A Totally New Type of Blood Vessel Has Been Discovered Hidden in Human Bones

A Totally New Type of Blood Vessel Has Been Discovered Hidden in Human Bones

We often think of bone as something that is structurally solid, especially its hard outer layer, called cortical bone.

But a new discovery of never-before-seen hidden passages traversing these rigid organs in both animals and humans could lead to a rethink of the structure and function of basic skeletal anatomy.

In a new study, researchers in Germany report finding a previously undetected network of fine blood vessels that act like a secret tunnelling system inside bone, helping blood and immune cells spread efficiently and rapidly throughout the body.

Elon Musk would probably approve.

“It is really unexpected being able to find a new and central anatomical structure that has not been described in any textbook in the 21st century,” explains molecular immunologist Matthias Gunzer from the University of Duisburg-Essen.

These tiny canals, called ‘trans-cortical vessels’ (TCVs), may be new to science, but they help explain how emergency drug infusions first pioneered on the battlefield were able to rapidly revive injured soldiers.

In such emergencies, medics don’t always have the time or ability to find or access veins, resorting to injecting drugs directly into bone marrow.

“Despite accumulating evidence for the presence of a complex blood supply in bone, the molecular mechanisms and anatomy underlying these rapid shifts of cells and fluid from bone marrow to the circulation have remained elusive,” a commentary on the new research explains.

Now, the basis of that mechanism is laid bare, having first been spotted by accident several years ago. Gunzer was studying fluorescent-dyed blood cells in mice, and observed them under the microscope appearing to pass through what should have been solid bone.

Unable to discover anything in medical literature that could explain the phenomenon, he devised a new research project to explore what was going on.

In the new study, Gunzer’s team used a chemical called ethyl cinnamate on mice tibiae (leg bones) to ‘clear’ the bones, making them transparent.

Then, using a combination of light-sheet fluorescence microscopy (LSFM) and X-ray microscopy, they were able to detect for the first time several hundreds of these tiny TCVs passing through the cortical layer of the leg bones.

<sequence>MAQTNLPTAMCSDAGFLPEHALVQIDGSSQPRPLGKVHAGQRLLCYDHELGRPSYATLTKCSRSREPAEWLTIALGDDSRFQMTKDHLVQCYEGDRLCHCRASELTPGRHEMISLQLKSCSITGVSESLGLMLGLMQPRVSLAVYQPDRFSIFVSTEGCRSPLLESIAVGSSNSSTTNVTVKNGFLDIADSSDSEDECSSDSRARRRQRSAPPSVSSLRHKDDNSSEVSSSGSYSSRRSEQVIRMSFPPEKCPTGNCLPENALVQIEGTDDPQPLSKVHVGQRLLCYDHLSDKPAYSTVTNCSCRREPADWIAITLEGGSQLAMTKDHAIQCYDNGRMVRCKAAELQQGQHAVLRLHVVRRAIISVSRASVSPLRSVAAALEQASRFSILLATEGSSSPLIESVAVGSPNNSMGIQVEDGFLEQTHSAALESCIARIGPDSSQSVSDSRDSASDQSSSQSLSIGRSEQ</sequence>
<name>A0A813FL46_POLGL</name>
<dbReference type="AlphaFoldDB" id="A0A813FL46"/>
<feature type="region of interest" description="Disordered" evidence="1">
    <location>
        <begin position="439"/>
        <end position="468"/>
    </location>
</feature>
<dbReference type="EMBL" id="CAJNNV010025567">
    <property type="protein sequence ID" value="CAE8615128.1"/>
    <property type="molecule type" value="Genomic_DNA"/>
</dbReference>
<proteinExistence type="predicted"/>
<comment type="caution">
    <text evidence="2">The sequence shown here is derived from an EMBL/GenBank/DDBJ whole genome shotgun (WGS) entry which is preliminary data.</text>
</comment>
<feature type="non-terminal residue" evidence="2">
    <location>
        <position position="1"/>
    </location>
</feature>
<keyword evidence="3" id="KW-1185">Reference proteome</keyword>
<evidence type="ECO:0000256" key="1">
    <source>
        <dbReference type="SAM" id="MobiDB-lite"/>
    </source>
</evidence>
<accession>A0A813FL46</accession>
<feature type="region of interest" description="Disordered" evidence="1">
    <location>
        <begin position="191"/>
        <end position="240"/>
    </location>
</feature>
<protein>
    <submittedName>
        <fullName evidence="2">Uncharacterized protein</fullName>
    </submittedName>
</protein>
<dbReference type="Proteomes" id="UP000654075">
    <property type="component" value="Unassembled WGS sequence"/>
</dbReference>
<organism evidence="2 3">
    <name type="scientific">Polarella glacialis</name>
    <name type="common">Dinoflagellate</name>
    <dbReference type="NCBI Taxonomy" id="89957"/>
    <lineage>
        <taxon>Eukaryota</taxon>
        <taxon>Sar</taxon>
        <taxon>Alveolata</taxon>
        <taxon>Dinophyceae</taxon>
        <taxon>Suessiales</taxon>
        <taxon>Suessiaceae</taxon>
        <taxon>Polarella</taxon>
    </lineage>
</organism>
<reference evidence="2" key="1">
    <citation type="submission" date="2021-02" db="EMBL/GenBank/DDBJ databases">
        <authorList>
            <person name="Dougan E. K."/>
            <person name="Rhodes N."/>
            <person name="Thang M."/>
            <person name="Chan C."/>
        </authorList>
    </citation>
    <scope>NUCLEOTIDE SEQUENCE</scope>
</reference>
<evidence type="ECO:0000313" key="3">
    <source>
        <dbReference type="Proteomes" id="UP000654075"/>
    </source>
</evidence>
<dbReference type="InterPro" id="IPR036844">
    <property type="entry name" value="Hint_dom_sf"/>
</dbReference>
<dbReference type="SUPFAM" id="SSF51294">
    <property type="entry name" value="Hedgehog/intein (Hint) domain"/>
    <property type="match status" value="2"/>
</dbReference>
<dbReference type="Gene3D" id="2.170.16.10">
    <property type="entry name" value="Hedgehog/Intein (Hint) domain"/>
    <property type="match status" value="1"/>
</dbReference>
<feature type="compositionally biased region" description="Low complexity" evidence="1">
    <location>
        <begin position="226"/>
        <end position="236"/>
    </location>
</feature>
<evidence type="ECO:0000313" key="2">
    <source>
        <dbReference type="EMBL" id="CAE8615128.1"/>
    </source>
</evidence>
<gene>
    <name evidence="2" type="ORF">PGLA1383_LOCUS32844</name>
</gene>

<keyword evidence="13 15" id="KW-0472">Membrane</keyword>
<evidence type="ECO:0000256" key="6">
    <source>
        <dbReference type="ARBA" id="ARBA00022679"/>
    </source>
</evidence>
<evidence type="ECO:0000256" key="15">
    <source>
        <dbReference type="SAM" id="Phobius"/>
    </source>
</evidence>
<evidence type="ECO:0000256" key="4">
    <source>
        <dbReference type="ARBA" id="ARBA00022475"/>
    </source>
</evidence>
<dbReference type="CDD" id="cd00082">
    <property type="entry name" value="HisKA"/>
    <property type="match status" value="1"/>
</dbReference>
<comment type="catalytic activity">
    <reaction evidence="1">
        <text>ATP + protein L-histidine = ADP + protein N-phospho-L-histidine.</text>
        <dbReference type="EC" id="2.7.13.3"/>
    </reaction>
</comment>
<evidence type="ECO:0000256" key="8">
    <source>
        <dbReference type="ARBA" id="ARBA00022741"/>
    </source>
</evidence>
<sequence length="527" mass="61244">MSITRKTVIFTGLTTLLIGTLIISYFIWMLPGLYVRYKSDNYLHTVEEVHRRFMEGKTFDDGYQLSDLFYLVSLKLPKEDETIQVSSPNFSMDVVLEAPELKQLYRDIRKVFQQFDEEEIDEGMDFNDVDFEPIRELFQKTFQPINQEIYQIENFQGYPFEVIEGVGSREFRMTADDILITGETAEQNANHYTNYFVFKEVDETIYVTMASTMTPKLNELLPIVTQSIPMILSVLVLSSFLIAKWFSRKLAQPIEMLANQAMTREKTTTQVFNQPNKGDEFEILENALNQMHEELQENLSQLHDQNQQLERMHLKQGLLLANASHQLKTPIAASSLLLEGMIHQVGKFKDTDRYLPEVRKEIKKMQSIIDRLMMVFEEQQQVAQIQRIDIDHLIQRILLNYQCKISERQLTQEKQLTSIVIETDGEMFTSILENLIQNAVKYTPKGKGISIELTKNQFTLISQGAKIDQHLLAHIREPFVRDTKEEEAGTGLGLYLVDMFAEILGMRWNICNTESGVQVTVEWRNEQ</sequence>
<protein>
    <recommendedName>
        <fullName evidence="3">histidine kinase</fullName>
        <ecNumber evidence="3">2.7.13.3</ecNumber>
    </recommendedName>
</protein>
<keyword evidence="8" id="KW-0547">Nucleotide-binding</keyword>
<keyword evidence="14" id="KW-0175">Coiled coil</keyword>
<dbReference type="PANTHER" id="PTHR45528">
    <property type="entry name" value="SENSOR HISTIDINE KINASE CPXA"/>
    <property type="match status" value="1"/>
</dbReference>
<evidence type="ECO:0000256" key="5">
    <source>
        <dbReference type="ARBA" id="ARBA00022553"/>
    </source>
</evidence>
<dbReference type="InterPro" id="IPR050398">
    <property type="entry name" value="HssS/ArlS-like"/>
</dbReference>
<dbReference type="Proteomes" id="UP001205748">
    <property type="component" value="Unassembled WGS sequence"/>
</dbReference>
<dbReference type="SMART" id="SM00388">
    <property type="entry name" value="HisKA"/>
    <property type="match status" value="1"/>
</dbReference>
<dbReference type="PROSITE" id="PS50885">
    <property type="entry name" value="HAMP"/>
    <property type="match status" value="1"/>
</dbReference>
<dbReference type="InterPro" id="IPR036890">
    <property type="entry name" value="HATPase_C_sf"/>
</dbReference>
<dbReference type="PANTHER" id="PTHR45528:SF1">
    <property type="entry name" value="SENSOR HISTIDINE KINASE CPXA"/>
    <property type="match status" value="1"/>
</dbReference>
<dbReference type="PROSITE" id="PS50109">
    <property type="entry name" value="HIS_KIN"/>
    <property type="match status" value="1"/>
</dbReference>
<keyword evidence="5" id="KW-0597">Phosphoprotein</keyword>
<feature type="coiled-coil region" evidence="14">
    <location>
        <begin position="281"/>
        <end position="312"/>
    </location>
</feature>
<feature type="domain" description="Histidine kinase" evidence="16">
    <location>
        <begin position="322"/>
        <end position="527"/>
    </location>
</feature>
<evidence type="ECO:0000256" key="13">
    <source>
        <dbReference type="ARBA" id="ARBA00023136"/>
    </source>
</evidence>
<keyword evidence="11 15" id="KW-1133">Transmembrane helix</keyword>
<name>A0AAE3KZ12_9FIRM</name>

Now, the basis of that mechanism is laid bare, having first been spotted by accident several years ago. Gunzer was studying fluorescent-dyed blood cells in mice, and observed them under the microscope appearing to pass through what should have been solid bone.

Unable to discover anything in medical literature that could explain the phenomenon, he devised a new research project to explore what was going on.

In the new study, Gunzer’s team used a chemical called ethyl cinnamate on mice tibiae (leg bones) to ‘clear’ the bones, making them transparent.

Then, using a combination of light-sheet fluorescence microscopy (LSFM) and X-ray microscopy, they were able to detect for the first time several hundreds of these tiny TCVs passing through the cortical layer of the leg bones.

Now, the basis of that mechanism is laid bare, having first been spotted by accident several years ago. Gunzer was studying fluorescent-dyed blood cells in mice, and observed them under the microscope appearing to pass through what should have been solid bone.

Unable to discover anything in medical literature that could explain the phenomenon, he devised a new research project to explore what was going on.

In the new study, Gunzer’s team used a chemical called ethyl cinnamate on mice tibiae (leg bones) to ‘clear’ the bones, making them transparent.

Then, using a combination of light-sheet fluorescence microscopy (LSFM) and X-ray microscopy, they were able to detect for the first time several hundreds of these tiny TCVs passing through the cortical layer of the leg bones.

Source:https://www.nature.com/articles/s42255-018-0016-5

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